I’ve always been drawn to “immersive” experiences. Early days, surround-sound and 3D movies. Futuristic concepts like Star Trek’s “Holodeck” made me hope that crazy-smart people would someday create a dial-a-reality. But I never thought I’d have the option of living the majority of my waking hours virtually. Am I ready for the Metaverse, or should I opt out? It feels like a personal decision that I just can’t stay ambivalent about for very long.

The beauty of most immersive experiences, IMO, is that I get to dip in, and dip out. Get refreshed, find inspiration, then get back to real life. A couple of weeks ago, I went to “Beyond Van Gogh”:  a pricey, but amazing, immersive-art experience currently touring the U.S. and elsewhere. My ticket allowed me one hour to hang out. Which was more than enough time to get a total mental re-set.

But as jaw-dropping as the experience was (the small group I was in looked as dazed and glazed as I’m sure I did), I was ready to leave in an hour. It was almost sensory overload, with out-of-body sensations created by the 40-foot tall, floor to ceiling projections, moving and changing as rhythmically as my own heartbeat.

The Van Gogh event was confirmation that, for me, buying a pair of VR goggles was so not happening. I could absolutely see, and sense, how addicting VR could become. (When it feels like you’re ‘in’ a gigantic 3D painting of the artist’s “Sunflowers”, why would you ever choose to leave?)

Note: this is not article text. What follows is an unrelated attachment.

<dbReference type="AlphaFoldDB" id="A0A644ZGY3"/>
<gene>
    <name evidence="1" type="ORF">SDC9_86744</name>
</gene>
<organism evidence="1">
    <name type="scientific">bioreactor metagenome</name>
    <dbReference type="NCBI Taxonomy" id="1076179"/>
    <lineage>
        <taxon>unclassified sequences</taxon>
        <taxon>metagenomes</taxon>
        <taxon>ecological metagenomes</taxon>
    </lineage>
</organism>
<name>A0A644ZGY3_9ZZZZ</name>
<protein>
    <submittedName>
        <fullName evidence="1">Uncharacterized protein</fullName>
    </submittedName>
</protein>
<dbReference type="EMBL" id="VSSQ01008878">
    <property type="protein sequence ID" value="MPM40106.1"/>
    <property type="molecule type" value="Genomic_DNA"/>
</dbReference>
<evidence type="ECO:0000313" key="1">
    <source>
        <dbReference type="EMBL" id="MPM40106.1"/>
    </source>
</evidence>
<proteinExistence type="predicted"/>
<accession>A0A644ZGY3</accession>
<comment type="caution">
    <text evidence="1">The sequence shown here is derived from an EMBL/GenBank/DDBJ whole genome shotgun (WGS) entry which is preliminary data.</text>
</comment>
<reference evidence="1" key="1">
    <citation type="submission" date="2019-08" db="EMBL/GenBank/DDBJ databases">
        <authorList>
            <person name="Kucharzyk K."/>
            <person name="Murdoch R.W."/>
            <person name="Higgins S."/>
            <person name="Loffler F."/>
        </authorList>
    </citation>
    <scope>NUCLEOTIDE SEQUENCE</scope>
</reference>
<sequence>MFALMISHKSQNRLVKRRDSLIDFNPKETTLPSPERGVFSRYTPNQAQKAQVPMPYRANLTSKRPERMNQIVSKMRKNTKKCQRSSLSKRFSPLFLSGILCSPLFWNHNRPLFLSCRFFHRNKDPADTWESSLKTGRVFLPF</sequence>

So, I understand the appeal of the Metaverse, but I’m still in hesitation-mode.

The momentum within this original company has been building. The largest social media platform has been under-fire for all kinds of scandalous conduct. Re-branding itself as “Meta” is not only a distraction, but – turns out – the CEO’s ultimate dream-goal. As a current user of his platform, I’m invited — even encouraged — to spend as much time in this new “Meta” as there are hours in a day. Or night.

It’s interesting how the word ‘meta’ has been co-opted over the years. Educators. Business leaders. Philosophers. Modern-day gurus. So many different versions. Meta-cognition (thinking about thinking); Meta-Human (thinking about what it means to be human); and just now, “Meta”:  the new name for living, working and playing in any and all virtual-realities that just happen to be owned and operated by a ga-zillionaire. Who’s also very transparent about how much money Meta will make for him.

As with any immersive, or VR experience, I realize that ‘choice’ is still the operative word. I have the option of using, or not using, “Meta”. Of being in Meta. And I’m giving serious thought to this right now. I’m weighing the pros and cons of being able to choose, even design my own ‘reality’… not ever having to personally interact in it – I can send my Avatar.

But there’s one issue I still need to come to terms with. If I can clearly grasp what this “Metaverse” is ready to give me, then I also need to understand exactly what it might be taking away. I worry that I might never want to come back from that adventure. I worry that you won’t be there, if and when I do.

%d bloggers like this: